United Poultry Concerns
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13 November 2012
The Killing of Lou and Loneliness of Bill
at Green Mountain College, Nov. 11, 2012

By Karen Davis, PhD, President of United Poultry Concerns

Many of us have been following the saga of Bill and Lou, two gentle oxen at Green Mountain College in Vermont who were yoked together for ten years laboring for the college.


Bill and Lou were bonded companions until the dark morning hours of November 11, when Lou was awakened, taken somewhere, and killed.

The college says Lou was “euthanized” by a farm veterinarian during those early morning hours of secrecy, then buried in an undisclosed location. This account has not been verified and may well be a lie designed to silence critics of the college’s decision to kill Bill and Lou after Lou developed a hock (ankle) injury in the course of plow-pulling earlier this year.

Photo of Lou and Bill by Ilana Panich-Linsman for The New York Times    
bill and lou Learning of the plan to truck Bill and Lou to a slaughterhouse, VINE sanctuary in Vermont offered to give them a permanent home, but the college refused, insisting that Bill and Lou must be “processed” and served to its students as hamburger as part of the school’s “sustainability” program. The college public relations department wrote: “Bill and Lou, when processed for meat, will yield over one ton of beef. If this meat doesn’t come from our animals, it likely will come from a factory farm setting which carries with it a significant amount of ecological impact. . . . If sent to a sanctuary, Bill and Lou would continue to consume resources at a significant rate.” The PR department also asserted that “transition” to a sanctuary would be harder on Bill and Lou than being loaded on a truck, unloaded at a slaughter house, and butchered.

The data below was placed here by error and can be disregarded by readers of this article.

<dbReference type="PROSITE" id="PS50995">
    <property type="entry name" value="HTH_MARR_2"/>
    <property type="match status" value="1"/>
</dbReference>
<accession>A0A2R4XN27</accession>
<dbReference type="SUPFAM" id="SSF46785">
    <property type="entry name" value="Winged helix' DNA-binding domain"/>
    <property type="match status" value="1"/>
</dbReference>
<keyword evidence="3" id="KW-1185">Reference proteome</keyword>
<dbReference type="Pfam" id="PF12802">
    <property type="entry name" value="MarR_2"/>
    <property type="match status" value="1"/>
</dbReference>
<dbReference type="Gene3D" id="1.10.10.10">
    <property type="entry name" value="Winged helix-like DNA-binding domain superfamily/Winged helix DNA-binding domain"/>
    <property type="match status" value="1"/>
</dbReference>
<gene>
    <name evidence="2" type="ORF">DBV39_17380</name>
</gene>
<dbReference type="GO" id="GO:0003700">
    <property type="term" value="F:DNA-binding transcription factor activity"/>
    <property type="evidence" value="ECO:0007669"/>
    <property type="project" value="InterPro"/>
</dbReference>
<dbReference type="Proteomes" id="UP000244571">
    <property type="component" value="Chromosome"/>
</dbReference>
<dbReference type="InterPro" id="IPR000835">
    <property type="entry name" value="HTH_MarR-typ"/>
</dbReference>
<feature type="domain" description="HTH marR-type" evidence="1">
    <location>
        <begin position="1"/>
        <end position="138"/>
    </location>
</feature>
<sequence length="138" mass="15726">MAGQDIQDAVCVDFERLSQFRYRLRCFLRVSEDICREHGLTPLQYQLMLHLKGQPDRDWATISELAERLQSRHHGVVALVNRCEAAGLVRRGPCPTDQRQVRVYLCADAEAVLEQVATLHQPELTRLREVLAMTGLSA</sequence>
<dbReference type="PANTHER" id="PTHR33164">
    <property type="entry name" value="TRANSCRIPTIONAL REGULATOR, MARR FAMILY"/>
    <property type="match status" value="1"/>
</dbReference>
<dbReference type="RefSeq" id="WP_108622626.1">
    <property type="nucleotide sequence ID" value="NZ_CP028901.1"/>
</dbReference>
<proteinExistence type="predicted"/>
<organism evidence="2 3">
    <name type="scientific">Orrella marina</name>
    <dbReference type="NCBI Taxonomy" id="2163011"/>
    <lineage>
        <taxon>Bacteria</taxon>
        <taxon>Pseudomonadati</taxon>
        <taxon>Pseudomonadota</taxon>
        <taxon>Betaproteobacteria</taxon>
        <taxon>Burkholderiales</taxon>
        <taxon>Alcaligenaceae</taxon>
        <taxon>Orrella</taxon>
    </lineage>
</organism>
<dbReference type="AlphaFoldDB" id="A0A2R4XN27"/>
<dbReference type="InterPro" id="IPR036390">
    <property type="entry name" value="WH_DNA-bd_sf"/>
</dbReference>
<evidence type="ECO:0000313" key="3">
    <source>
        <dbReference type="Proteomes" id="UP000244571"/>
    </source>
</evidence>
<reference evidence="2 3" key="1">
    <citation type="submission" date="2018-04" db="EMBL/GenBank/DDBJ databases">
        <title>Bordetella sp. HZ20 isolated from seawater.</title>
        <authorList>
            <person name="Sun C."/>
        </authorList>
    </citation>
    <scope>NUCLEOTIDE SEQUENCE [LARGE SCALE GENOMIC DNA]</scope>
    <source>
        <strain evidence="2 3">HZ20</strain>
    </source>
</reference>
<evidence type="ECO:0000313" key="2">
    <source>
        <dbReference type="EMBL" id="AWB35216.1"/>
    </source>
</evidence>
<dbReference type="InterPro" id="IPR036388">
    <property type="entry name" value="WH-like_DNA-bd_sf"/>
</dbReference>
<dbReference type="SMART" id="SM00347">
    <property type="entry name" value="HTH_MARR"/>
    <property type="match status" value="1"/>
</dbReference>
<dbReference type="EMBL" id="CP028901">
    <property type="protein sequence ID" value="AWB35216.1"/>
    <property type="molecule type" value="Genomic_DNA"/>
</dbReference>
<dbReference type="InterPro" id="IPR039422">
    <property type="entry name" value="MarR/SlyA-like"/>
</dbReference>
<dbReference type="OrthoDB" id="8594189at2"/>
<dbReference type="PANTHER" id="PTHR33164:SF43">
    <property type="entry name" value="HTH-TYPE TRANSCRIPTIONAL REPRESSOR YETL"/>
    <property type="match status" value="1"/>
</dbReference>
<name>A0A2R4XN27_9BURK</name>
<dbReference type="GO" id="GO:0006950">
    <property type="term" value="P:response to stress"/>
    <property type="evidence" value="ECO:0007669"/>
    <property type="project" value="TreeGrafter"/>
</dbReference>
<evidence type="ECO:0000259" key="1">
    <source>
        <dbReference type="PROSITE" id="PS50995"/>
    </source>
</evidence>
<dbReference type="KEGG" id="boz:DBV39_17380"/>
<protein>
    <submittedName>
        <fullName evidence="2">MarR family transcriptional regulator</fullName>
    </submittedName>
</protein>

To justify slaughtering Bill and Lou (Bill has no reported injury), the college said the American agricultural system uses 5 million gallons of water to produce the same amount of beef, not to mention greenhouse gas production, soil erosion, and water pollution. But where are the actual comparisons laid out? In Comfortably Unaware, Dr. Richard Oppenlander says smaller farms don’t alter the total amount of resources that are required to raise, transport and slaughter hundreds of billions of animals. And I can’t recall anything the school said anywhere about consuming fewer animals for the good of the earth.

In any case, Lou is dead and the means of his death are undisclosed, and Bill is bereft of his one true friend and comfort while the school decides how to dispose of him as euphemistically as possible. Some people ask, why spend so much time on Bill and Lou when millions of farm animals are living and dying every day under conditions that are worse than those at Green Mountain College? First of all, Bill and Lou matter in their own right and were brought to public attention. They could have been saved if the school had let them. Maybe Bill will get a second chance after all. Second, these oxen personify the billions of anonymous animals whom nobody thinks about or grieves for apart from the few (maybe many) who do. This Green Mountain College episode reminds us poignantly that when it comes to animal farming, there is no essential difference in attitude between so-called sustainable practitioners and industrial producers. For them, farm animals are expendable, disposable “resources” that “consume resources,” and if someone is going to pay for humanity’s planetary havoc and be blamed for it, it will be them and not us.

What Can I Do?

VINE sanctuary’s co-director Pattrice Jones posted this request: “We know that Lou was walking easily and grazing at 2 or 3 in the afternoon of what would be his last day. Given that data, the late-night timing of the so-called "euthanasia," and the absence of his body on campus, I have grave concerns about the manner of his death. While VINE's official statement will be forthcoming, I urge people to join me in demanding that the college produce a statement from a veterinarian, attesting that he or she recommended and implemented euthanasia for humane reasons and by humane methods. Otherwise, the college must explain to the students and neighbors of the college who loved Lou exactly why and how he died.”

Bill Throop, Provost and Vice President for Academic Affairs
Green Mountain College
Poultney, Vermont
Via email: throopw@greenmtn.edu

Copy to Kenneth Mulder, Farm Manager, Research Associate and Adjunct Assistant Professor of Environmental Studies via email: mulderk@greenmtn.edu

Pattrice Jones of VINE sanctuary wrote this blog upon learning that Lou had been killed:

Yesterday’s New York Times article can be read here:
A Casualty Amid Battle to Save College Oxen

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